The healthcare sector is made up of people, not machines. Steve Peak and Simon Dodds look at what is really needed to get those people to bring about organisational change
The challenges facing the health and social care sector are well documented. Understandably the urgency to respond is growing ever stronger as the fiscal constraints continue to bite and the current design flaws of our systems become ever more obvious.
‘Not enough time is being set aside to allow team members to understand the techniques of service improvement or to put them into practice’
All the talk is of the need for transformational change, with radical shifts in models of care being the answer. This is often said without following on with either the clarity or detail on what this really means in practice. Yes, the sector requires transformational change but it is, sadly, not well placed to achieve these ends and is currently in the uncomfortable position of potentially being overwhelmed by the sheer enormity of the challenges that lay ahead.
Why is the sector not well placed to respond?
First, we believe too little attention is given to the application of system design or improvement science principles to understand where the opportunities exist to deliver the required three wins: quality gains, productivity increases and improved motivation.
Second, the skills and knowledge base simply do not exist with sufficient critical mass in our clinical and operational teams to apply these principles.
Third, not enough time is being set aside to allow team members to both truly understand the principles and techniques of service improvement or to put those skills into practice.
Finally, organisations are not, generally, developing cultures of permission to allow clinical operational teams the opportunity to get on and make the changes that would lead to service improvements.
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Create a revolution
If the health service is to create a revolution in how it tackles the future, it will not achieve this through a top-down approach, with the power and knowledge being confined to a few people. The revolution must start with the clinical and operational teams lighting the fires of change, working to an agenda of improved safety, flow, quality and productivity leading to better motivation. To do this they must be steeped in the science of improvement rather than that being left to a few enthusiasts.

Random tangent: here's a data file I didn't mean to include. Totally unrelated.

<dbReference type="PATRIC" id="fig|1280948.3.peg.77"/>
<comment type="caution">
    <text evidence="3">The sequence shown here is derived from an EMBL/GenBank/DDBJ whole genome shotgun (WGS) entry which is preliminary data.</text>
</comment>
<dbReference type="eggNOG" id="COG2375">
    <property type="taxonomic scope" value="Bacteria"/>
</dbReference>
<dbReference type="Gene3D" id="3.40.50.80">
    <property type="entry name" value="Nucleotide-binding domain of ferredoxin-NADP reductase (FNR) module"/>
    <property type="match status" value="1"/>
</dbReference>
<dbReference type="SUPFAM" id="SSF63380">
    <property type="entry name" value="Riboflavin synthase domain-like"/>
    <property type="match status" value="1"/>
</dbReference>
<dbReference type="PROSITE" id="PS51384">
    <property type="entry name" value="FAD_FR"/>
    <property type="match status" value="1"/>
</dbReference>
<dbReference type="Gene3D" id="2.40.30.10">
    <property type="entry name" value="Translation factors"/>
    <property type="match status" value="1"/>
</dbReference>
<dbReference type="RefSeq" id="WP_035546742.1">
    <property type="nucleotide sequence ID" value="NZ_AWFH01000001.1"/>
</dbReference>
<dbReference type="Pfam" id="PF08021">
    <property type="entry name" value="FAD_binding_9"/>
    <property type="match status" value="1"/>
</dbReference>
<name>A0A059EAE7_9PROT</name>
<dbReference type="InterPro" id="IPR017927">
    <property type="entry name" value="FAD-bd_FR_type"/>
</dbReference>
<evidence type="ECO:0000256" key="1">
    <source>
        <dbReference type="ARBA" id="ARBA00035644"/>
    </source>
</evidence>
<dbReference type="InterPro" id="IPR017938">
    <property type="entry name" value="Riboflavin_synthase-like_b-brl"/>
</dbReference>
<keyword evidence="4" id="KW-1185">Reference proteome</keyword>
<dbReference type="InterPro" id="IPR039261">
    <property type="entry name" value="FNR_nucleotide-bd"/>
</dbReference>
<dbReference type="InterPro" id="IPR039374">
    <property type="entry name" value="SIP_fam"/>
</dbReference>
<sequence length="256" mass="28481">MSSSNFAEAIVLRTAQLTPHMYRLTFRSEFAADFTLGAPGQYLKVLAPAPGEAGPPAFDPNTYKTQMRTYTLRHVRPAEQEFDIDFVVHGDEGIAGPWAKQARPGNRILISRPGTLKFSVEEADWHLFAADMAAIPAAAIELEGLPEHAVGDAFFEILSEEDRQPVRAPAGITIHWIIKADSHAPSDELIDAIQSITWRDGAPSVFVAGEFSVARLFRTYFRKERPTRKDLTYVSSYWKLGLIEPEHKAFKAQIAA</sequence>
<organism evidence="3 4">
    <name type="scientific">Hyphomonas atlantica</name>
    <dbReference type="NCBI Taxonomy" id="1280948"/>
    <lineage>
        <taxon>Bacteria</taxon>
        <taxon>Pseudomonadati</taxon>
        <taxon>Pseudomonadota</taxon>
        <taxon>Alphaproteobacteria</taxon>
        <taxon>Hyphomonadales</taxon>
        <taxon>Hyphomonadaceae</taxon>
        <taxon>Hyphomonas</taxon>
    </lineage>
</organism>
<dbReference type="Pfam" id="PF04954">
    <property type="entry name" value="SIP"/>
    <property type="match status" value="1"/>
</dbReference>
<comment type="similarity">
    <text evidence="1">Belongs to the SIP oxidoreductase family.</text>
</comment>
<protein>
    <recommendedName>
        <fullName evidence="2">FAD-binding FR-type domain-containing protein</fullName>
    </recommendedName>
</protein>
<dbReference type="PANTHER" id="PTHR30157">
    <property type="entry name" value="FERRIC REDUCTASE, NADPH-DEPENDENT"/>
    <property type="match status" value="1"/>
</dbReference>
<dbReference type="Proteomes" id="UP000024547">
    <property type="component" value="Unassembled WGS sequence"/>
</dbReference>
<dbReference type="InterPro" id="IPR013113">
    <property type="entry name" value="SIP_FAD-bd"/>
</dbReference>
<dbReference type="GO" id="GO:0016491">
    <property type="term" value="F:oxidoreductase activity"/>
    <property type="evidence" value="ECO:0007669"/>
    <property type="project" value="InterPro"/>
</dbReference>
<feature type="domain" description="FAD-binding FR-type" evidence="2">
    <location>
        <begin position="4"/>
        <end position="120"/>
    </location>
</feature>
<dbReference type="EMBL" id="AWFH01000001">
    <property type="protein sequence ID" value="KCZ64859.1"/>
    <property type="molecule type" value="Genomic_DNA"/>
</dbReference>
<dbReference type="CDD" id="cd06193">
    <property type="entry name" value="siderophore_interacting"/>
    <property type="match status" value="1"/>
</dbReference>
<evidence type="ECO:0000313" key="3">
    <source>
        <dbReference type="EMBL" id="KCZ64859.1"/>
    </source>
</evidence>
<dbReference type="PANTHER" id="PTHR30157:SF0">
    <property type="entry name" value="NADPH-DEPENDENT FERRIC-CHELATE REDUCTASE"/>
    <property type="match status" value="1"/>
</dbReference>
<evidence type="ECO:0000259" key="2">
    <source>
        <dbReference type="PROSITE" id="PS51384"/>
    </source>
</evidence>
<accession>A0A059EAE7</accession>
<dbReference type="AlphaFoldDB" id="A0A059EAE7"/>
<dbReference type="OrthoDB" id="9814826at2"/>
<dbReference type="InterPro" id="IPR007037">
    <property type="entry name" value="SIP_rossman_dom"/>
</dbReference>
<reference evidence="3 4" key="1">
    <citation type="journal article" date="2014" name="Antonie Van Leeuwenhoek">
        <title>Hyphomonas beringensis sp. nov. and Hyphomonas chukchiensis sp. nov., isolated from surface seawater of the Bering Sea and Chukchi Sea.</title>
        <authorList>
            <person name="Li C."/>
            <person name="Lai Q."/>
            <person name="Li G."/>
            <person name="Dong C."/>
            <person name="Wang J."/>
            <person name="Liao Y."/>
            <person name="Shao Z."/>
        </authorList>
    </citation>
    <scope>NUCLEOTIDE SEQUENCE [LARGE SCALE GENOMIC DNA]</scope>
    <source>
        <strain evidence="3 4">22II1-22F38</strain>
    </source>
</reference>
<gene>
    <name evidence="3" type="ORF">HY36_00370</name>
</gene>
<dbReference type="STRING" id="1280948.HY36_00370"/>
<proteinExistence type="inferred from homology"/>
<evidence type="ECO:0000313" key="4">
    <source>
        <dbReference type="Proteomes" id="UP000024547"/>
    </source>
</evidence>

‘The ability to deliver the large scale quality and productivity gains can be achieved by sharing and nurturing teams to take responsibility’
The ability to deliver the large scale quality and productivity gains can be achieved by sharing and nurturing individual teams to take responsibility. If enough teams do so, the necessary critical mass is more likely to happen than with a top-down approach.
But they need the training and tools to ensure a systematic approach is taken to understand how the service currently works, what outcomes it delivers for patients and what impact the new designs will have on the system outputs and outcomes.
The discipline of improvement science has existed for over 100 years, with its roots in the manufacturing sector. However, its principles can be adapted to suit health delivery systems in a very straightforward manner.
Healthcare differs from manufacturing in several critical ways. First, the paths that patients follow through the system are not predetermined. Much of the work is diagnostic and decision making. Second, people are obviously not machines – they learn from experience and follow their own agendas, they form tribes and the behaviour of the organisation is emergent. In short, healthcare is a complex adaptive system – a factory that makes cars is not.